Oct 26, 2021

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Reverse Balayage Lowlight Technique: A Quick & Simple Step-By-Step Guide


A brown haired woman with fresh blonde balayage looks over her shoulder with a big smile on her face. Text overlay reads "tutorial: how to reverse balayage blonde to brunette"

create natural-looking results

Sometimes my backwards thinking causes me problems, but when it comes to reverse balayage backwards thinking makes it (weirdly) easier to understand. 

You might know that I’ve been obsessed with balayage for the past 7 years, ever since I learned the technique from Jenny at the Paint Box in Brooklyn.

But one part of balayage that had me scratching my head was when someone came in with previously highlighted hair and wanted the balayage look. How on earth was I supposed to take someone darker? 

Well, I’m very excited to be bringing you this tutorial because I know how confusing reverse balayage can be and I wanted to walk you through it step-by-step. 

Buckle up friend, this is gonna be a good one. 

The Highs and Lows of Reverse Balayage

(check out the video above for a more in-depth walkthrough)

Step 1: Mix up your product

I’m using a combination of lowlights and highlights for my client in this tutorial. I’m using Shades EQ in 4NB for my lowlight shade and I’m mixing up my clay lightener with 40 vol for the highlights. 

Step 2: Starting at the nape of the neck applying highlights and lowlights

The end result is going to be darker than what my client started with, but I also know I want to bring up some of the highlights for dimension (although I will be toning it down at the end).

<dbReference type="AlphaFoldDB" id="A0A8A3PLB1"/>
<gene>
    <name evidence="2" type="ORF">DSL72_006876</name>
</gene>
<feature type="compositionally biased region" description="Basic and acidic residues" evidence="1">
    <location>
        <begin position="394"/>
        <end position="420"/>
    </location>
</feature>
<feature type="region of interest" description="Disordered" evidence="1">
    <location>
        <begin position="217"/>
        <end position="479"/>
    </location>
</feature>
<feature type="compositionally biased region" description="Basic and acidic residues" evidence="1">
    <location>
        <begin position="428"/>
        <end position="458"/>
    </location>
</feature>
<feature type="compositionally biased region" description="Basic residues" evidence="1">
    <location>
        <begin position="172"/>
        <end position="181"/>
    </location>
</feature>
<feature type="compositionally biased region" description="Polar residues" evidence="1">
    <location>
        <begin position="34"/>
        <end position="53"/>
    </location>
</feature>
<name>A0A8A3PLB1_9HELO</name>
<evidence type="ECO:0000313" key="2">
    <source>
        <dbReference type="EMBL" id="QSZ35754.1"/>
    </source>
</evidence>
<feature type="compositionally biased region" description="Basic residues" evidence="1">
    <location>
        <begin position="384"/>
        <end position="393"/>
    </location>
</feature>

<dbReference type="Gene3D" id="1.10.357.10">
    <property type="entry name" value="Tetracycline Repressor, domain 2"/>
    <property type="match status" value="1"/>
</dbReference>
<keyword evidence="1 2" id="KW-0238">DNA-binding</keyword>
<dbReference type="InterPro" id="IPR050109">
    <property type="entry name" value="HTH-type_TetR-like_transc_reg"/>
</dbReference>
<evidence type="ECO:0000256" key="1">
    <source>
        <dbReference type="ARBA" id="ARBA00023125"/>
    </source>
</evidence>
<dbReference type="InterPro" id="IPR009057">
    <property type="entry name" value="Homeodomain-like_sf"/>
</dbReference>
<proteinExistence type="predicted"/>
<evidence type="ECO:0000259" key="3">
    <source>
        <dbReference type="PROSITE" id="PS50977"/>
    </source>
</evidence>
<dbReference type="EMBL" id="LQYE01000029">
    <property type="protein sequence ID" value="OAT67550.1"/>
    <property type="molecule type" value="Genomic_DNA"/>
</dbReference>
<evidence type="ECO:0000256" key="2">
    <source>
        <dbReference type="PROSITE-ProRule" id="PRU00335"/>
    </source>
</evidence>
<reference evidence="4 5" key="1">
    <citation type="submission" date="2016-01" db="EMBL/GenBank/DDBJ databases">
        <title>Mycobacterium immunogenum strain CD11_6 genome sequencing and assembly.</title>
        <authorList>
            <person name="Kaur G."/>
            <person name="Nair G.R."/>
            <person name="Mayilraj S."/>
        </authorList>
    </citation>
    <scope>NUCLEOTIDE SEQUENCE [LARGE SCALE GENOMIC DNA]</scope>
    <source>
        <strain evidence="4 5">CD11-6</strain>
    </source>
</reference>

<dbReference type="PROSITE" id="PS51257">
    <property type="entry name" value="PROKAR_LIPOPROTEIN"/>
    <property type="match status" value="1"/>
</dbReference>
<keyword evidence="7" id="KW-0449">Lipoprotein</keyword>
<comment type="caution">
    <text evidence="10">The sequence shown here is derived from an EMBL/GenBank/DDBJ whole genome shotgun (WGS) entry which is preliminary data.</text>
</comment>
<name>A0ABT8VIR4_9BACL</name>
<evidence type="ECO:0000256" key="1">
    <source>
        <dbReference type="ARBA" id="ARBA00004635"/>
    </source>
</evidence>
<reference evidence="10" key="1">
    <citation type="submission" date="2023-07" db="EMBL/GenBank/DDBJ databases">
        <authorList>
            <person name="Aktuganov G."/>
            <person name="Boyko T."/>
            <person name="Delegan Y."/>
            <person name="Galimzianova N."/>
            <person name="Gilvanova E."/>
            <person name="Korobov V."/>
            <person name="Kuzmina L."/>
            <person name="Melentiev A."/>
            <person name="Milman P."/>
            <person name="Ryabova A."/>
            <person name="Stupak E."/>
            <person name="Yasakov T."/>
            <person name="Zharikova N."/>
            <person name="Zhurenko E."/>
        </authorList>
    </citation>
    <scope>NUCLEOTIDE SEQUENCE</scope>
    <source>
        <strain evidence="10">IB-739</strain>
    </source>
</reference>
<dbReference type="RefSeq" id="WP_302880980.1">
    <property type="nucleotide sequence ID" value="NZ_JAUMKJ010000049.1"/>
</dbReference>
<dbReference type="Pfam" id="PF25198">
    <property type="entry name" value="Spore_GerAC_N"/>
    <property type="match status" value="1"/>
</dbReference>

RULE OF THUMB: If the hair is long enough to fall over the shoulders, make sure the ends are a little lighter. This will mimic naturally sun-lightened hair and also creates an illusion of longer hair. 

Step 3: Apply lowlights

The lowlights will not only help with creating depth but they will also cover up some of the previous highlights. 

Remember to use the wide-tooth side of your comb to distribute the product evenly on the hair. 

PRO TIP: I prefer to use Shades EQ because of their consistency. They are more liquified and blend on the strand better without “skid marks” after application. 

Step 4: Continue applying highlights and lowlights around the hairline

PRO TIP: Keep your highlights lower than you would for a typical balayage session. In this instance, we’re using highlights to create a blend and keep the ends lighter. 

Step 5: Tone at the sink

I’m using 8V and 7V to tone as ashy tones help create depth and dimension. 

Step 6: Blow dry, style and snap those pics

I am absolutely obsessed with how this one turned out! The end results are a more natural, sun-kissed look. Where you can tell it’s highlighted, but you also don’t know if it’s really highlighted. 

I love hearing from you and I wanna know if you’re gonna try this technique! Why don’t you shoot me a text and let me know?

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I am just a small-town, Canadian gal from the prairies who teaches thousands of creatives around the globe how to earn 6-figures stress-free!

Hey, I’m Dawn!

“Rock Your Business” Course Creator, Host of “The Anxious Creative” Podcast. Named by Salon Magazine as Canada’s #1 women of influence.

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